And it doesn’t even lead to anything. Apart from all the verbiage—English and Spanish alike—other forms of communication are employed for naught regarding advancing the already tenuous story allegedly about Cristina and Flor. There’s a lot of emoting via facial mugging and deliberate speech here (Leoni seems to be channeling a low-level Sybil), but not necessarily by body language, which is if you think about it, for the better part of the film, Flor’s only way to get what’s going on is to read the Clasky’s faces and movements. It’s kind of like anti-mime (which sounds like a pretty good thing if you ask me). But all of it goes nowhere.
This is particularly damning when there are many flourishes or suggestions of how Spanglish could’ve made for some halfway decent entertainment. The subplot of Deb finding worth as a mom in Cristina’s eyes against Bernie’s deference to dad would’ve made for some juicy tension if it didn’t come across as so flat and hinging so one-sided to Deb’s crazy. The whole “performance anxiety” trail John follows fizzles out after awhile, rather than cloud his sense of responsibility versus ego. Lastly, a glaring omission for under using some acting is Leachman. She’s a delight here, and there’s a lot to her backstory, especially in how she relates to her grandkids. But instead she’s more or less releagated to scenes not unlike awkward comedy sketches. She has sweetness tempered with bile, and this is never fully realized not explored. Spanglish has a lot of these half-baked ideas paired with wasted opportunity, and the whole story about Cristina making her way into the world gets all tangled up and seemingly discarded in the overwhelming hijinks of the Clasky clan.
My ranting above how social media is more or less making us less social (i.e. no one pays attention to each other anymore). The art of conversation, with all its words and sounds and need to use your ears and no snappy emoticons at the push of a button and having to feign interest (not dissimilar to what you’re doing here) has all but vanished. It’s all making us unable to talk without using sound bites and enough room to give someone barely the time of day, what with your nose glued to your Android and all. We don’t notice or know our own miscommunication anymore. That might have been the message behind Spanglish, what with all its dysfunction and Three’s Company-like mixed signals. No one listens, no one understands, no one is willing to accept any incoming feeds about others’ needs or wants. We’re all too tied up in our own bullsh*t. Maybe that was what Brooks was trying to get across, but I don’t know. Seemed the culture clash thing was supposed to be the whole crux, but the story got hijacked by the antics and antagonism of upper-class, white liberal guilt. And maybe too much corn syrup.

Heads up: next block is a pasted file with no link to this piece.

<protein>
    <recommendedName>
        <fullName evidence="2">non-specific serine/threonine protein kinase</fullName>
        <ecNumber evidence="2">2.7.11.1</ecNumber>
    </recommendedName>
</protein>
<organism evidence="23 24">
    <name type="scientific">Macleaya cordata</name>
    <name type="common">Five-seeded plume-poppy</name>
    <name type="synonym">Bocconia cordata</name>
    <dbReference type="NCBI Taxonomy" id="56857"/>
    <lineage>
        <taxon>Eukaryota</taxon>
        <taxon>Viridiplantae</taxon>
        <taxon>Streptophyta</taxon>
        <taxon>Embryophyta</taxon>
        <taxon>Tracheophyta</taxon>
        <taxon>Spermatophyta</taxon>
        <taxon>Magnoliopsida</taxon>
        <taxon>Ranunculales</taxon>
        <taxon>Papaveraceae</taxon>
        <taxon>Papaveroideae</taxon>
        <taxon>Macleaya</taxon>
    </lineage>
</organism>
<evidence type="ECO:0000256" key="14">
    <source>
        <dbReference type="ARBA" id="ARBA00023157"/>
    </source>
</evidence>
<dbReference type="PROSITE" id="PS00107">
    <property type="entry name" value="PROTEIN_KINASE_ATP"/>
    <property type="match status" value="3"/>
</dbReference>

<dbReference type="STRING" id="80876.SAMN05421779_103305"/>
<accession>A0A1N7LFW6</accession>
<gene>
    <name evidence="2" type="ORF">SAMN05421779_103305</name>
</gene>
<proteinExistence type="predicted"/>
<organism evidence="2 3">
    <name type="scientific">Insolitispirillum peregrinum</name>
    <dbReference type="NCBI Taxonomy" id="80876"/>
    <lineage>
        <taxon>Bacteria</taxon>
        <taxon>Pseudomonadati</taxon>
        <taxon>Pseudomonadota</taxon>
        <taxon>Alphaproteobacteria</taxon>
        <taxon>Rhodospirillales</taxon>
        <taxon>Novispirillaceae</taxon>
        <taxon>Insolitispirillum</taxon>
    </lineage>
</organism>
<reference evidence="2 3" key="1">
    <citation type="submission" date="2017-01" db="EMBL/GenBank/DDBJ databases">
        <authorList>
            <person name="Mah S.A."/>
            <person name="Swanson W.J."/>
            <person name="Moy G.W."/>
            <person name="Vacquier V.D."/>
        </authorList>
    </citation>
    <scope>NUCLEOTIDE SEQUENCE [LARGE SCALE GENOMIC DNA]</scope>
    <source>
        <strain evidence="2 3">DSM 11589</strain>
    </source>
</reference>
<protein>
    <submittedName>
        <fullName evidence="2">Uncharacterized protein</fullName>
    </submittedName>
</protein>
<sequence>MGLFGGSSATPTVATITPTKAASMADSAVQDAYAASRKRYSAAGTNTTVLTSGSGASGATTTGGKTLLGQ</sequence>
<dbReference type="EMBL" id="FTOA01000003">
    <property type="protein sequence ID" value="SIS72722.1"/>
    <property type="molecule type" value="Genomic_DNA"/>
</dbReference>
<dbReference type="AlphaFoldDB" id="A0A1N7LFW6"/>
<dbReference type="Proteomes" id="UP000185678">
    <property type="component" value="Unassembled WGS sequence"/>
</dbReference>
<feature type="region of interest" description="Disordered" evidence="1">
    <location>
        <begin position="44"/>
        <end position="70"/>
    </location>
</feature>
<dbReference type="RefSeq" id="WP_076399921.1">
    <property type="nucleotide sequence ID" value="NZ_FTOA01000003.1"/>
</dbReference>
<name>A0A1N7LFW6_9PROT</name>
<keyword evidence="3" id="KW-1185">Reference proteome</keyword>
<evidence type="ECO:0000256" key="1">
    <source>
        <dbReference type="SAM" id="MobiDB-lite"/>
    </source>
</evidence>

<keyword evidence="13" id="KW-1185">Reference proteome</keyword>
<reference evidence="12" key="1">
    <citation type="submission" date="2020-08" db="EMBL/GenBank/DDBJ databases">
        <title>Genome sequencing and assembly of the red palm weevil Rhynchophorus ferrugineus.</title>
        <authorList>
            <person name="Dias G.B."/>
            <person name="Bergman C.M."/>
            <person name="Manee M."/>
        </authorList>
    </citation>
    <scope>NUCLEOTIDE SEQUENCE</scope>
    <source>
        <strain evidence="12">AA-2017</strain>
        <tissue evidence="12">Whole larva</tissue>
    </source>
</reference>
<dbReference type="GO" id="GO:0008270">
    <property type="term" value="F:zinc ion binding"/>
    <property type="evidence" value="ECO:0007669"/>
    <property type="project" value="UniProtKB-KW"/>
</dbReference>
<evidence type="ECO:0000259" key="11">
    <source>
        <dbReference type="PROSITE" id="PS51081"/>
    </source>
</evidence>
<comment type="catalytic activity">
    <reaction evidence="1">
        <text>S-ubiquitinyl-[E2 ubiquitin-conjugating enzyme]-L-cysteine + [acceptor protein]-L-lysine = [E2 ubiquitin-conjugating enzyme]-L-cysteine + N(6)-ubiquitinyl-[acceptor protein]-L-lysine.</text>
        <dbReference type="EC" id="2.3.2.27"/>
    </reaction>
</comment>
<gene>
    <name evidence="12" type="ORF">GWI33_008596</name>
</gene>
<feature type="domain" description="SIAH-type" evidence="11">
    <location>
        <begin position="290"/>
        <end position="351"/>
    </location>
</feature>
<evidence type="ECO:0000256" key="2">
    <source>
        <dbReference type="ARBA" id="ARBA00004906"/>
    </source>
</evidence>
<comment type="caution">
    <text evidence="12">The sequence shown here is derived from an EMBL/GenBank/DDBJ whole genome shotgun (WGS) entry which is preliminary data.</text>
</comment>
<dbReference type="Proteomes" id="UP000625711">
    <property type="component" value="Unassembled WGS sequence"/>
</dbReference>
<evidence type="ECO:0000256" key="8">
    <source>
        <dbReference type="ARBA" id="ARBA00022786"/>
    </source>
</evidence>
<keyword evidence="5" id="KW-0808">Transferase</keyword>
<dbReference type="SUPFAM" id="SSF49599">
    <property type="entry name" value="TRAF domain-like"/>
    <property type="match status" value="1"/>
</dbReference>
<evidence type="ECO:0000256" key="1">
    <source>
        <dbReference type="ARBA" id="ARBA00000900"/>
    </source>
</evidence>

No shocker here, but I had a hard time watching Spanglish. It wasn’t the plot was too obtuse or the acting that dreadful. There was just this lack of momentum here, which in turn failed to engage me. It felt like this: have you ever been reading a book only to come to the conclusion about halfway through you don’t like it? But then you grit your teeth and squint and sally forth anyway out of some sense of spite? You’re not going to bested by some book, by God! Well, I was determined to not be bested by Spanglish. I tried watching the movie three times. Now I’ve been known to occasionally re-watch my victims here at RIORI. You know, in case I missed something or was too pished to remember it (hey, it happens. If you forced yourself to watch of these clunkers, you’d need a drink, too). Re-watching and re-re-watching Spanglish was both an exercise in futility and teeth-grinding. And I eventually lost the fight.
For a guy who places a serious emphasis on the importance of communicating, Brooks failed to send us any real message with Spanglish.
Hey, you still listening?
Rent it or relent it? Relent it. I all but gave up by the second act, that and the disc kept skipping out on me. I need full streaming on this new/old unit. Talk about a breakdown in communication. Oh yeah, and the movie wasn’t that good. Thanks a lot, Dad.
- “Double gulp!”
- Second best fake orgasm ever.
- “I don’t exist!” “Ah, sure ya do.”
- Finally, Sandler’s screaming come in handy.
- “I slept.”
- Story has it Sandler met with and learned a few things from esteemed chef Thomas Keller to get into character. He wasn’t listening too well.
- “Well, I’m broke.”
- I notice the less I like a movie, the fewer notes I take.